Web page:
Easier CE setup gives rise to new services

Jessica Scarpati
05 Jul 2010

Running fiber through an enterprise data center is one thing, but doing it in a 20-story carrier hotel that houses the equipment of hundreds of service providers is another. Peering point provider Telx saw half of its customers do exactly that for their Carrier Ethernet services, taking days to manually snake cables throughout skyscrapers. Telx engineers recognized an opportunity to launch new telecom services at a time when service providers are struggling to redefine their "dumb pipe" heritage.

The carrier collocation provider is incrementally upgrading seven of its sites over the next year and launch a new telecom service, Ethernet Exchange. The goal is to enable its customers to remotely configure carrier Ethernet interconnections, according to Brad Hokamp, chief marketing officer at New York City-based Telx. The company is building these new services with Cisco Systems' new core routing platform, the Aggregated Services Router (ASR) 9000, its Active Network Abstraction network management software.

"Instead of physical cross connections, [carrier customers] wanted to move to a more virtual environment … so it can be a much faster time to market, offer greater efficiency and be cost effective," Hokamp said. "[But] we didn't have a switch infrastructure to build and support Ethernet Exchange at a virtual level."

The ASRs won't replace any existing infrastructure; they are the foundation for the new network Telx is building to support Ethernet Exchange and other new telecom services, according to Greg G. Smith, a marketing manager within Cisco's service provider unit. Although the ASR 9000 supports both Layer 2 and Layer 3 functionality, Telx is only using its ASRs for switching, Smith said.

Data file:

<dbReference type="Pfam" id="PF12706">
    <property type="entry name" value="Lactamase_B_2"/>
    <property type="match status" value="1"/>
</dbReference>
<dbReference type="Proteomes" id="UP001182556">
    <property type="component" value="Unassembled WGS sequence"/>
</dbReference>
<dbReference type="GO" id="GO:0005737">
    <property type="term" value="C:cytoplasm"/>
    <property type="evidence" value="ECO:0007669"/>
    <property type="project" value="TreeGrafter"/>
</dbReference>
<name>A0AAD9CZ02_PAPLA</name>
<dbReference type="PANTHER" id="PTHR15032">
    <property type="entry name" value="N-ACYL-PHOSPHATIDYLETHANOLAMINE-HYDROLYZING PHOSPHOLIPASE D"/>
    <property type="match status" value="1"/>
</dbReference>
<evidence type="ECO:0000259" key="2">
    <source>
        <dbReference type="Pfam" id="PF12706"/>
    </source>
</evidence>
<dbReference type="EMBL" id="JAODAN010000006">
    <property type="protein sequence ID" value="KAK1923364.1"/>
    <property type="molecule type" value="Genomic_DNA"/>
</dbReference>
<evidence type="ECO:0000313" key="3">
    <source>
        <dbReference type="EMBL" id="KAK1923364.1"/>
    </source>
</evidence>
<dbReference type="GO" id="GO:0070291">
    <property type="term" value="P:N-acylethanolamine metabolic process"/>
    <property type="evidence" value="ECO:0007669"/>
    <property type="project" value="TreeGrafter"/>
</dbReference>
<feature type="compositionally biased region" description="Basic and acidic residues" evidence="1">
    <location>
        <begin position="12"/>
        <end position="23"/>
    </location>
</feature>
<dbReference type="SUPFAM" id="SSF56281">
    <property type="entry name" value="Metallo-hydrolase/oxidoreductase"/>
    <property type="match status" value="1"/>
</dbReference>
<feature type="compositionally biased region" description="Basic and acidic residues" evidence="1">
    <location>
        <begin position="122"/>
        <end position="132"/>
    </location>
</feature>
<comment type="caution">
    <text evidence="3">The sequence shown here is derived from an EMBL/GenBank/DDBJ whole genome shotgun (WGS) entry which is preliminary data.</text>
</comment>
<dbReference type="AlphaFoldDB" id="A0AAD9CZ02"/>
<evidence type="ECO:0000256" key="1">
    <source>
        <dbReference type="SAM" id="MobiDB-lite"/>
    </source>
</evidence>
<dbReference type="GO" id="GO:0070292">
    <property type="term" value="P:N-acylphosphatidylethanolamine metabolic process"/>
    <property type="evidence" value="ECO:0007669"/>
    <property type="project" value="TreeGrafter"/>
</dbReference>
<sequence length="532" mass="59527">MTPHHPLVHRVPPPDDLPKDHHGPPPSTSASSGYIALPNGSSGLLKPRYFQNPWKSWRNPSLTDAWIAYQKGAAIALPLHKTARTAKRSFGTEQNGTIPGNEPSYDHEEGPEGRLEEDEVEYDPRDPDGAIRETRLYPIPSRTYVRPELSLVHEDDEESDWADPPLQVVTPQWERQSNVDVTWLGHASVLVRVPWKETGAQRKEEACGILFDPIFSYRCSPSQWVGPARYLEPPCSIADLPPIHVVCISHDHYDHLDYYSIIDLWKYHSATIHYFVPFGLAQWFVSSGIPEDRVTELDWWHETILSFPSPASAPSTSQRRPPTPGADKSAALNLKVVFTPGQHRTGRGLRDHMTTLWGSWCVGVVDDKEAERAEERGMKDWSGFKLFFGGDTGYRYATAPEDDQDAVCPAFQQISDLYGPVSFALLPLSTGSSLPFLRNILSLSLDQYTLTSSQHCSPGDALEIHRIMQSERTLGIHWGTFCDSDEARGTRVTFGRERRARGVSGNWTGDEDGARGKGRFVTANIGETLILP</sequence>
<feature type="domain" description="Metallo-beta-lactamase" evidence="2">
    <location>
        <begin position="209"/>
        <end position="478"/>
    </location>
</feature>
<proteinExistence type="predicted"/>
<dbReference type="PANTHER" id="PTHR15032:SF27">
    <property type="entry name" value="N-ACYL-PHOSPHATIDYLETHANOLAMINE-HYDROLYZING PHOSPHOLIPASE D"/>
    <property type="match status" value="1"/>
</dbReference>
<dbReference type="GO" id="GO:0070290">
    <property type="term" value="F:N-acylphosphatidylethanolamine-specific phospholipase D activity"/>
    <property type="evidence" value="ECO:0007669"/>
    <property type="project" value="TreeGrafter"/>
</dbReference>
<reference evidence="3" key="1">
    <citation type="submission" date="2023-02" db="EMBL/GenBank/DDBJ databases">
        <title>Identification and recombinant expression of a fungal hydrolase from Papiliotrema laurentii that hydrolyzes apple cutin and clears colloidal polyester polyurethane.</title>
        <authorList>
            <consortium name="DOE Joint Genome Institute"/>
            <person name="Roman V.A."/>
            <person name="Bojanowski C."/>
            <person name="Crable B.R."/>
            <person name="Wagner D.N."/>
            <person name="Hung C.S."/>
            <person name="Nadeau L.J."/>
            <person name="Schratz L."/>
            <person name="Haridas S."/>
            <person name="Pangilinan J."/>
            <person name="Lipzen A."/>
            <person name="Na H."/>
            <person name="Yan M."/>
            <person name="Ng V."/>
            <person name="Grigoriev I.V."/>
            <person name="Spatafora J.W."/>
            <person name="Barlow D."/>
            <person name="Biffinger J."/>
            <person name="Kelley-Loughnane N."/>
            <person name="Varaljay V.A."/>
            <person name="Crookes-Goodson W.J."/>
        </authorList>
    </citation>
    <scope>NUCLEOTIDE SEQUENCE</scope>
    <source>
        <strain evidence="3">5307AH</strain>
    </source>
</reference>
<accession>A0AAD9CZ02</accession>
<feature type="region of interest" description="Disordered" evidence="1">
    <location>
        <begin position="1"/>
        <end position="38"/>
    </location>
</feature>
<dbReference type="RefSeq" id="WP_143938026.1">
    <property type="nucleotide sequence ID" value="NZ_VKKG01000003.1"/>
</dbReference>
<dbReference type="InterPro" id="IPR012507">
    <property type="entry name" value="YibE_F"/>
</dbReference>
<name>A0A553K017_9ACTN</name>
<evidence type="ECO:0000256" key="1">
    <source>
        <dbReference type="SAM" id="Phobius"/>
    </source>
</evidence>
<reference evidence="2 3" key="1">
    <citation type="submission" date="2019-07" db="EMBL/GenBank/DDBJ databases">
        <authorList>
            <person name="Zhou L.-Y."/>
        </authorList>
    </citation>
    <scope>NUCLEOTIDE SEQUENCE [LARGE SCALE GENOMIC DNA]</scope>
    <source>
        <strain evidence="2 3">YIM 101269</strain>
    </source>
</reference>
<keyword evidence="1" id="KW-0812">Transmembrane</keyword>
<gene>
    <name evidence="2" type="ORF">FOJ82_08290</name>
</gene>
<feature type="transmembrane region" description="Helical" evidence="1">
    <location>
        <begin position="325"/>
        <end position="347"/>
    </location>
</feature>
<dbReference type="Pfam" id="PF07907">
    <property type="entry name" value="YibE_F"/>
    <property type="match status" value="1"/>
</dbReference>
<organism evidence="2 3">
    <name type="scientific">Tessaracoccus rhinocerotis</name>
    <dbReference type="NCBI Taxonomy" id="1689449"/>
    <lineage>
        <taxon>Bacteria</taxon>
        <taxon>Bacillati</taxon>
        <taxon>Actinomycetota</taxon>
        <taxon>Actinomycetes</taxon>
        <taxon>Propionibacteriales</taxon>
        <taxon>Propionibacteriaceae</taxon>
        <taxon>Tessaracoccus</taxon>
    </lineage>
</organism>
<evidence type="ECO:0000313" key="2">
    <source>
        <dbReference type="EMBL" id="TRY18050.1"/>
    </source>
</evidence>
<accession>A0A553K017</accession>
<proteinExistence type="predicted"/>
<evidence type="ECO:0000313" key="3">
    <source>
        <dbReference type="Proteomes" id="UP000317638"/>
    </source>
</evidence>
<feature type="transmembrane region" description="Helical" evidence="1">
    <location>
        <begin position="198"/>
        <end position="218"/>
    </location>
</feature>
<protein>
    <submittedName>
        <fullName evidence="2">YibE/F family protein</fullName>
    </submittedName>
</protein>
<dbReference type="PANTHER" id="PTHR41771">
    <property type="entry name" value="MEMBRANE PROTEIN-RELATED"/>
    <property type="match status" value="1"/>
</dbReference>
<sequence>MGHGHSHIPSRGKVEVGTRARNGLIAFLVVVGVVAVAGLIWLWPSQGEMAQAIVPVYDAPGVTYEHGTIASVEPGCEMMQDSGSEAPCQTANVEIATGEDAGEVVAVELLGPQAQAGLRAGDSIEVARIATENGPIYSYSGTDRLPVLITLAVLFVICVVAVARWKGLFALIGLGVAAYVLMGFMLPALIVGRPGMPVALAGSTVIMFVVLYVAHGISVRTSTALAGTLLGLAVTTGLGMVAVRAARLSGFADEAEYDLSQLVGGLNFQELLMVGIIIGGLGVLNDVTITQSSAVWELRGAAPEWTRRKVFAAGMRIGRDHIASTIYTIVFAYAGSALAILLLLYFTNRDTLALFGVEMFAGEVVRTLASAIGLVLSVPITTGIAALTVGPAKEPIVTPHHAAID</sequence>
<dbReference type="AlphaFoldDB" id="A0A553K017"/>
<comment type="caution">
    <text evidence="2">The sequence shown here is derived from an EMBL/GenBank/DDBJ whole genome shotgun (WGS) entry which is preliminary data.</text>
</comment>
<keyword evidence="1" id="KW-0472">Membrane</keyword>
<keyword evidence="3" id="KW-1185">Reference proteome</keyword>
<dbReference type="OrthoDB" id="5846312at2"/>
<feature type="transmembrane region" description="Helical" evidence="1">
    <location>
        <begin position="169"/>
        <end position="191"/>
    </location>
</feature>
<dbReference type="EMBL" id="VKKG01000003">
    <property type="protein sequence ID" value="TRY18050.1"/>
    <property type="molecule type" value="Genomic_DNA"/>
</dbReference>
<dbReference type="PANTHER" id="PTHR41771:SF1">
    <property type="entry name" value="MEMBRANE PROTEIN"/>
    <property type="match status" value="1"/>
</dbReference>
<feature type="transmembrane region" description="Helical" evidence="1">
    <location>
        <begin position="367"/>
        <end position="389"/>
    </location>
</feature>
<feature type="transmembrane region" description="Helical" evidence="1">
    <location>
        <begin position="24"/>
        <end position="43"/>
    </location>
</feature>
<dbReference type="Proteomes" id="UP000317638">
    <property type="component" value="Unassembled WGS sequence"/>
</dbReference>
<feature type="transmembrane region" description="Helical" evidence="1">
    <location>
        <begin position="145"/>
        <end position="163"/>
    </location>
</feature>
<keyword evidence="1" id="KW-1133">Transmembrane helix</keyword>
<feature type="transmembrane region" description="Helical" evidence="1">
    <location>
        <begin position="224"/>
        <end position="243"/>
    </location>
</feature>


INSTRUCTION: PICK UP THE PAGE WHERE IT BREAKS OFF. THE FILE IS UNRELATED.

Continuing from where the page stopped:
The ASR 9000 series offers up to 400 Gbps per line-card slot, enabling aggregate speeds up to 6.4 Tbps. Its operating system, IOS XR, uses a microkernel architecture that allows engineers to conduct upgrades or module changes without disrupting service.

For carriers, wrestling with wires in the carrier hotels was more palatable than trenching miles of fiber to remote locations, he said. But many service providers are scrambling to build and monetize new telecom services, and spending days wiring up manual Carrier Ethernet interconnections to other carriers wasn't very efficient.

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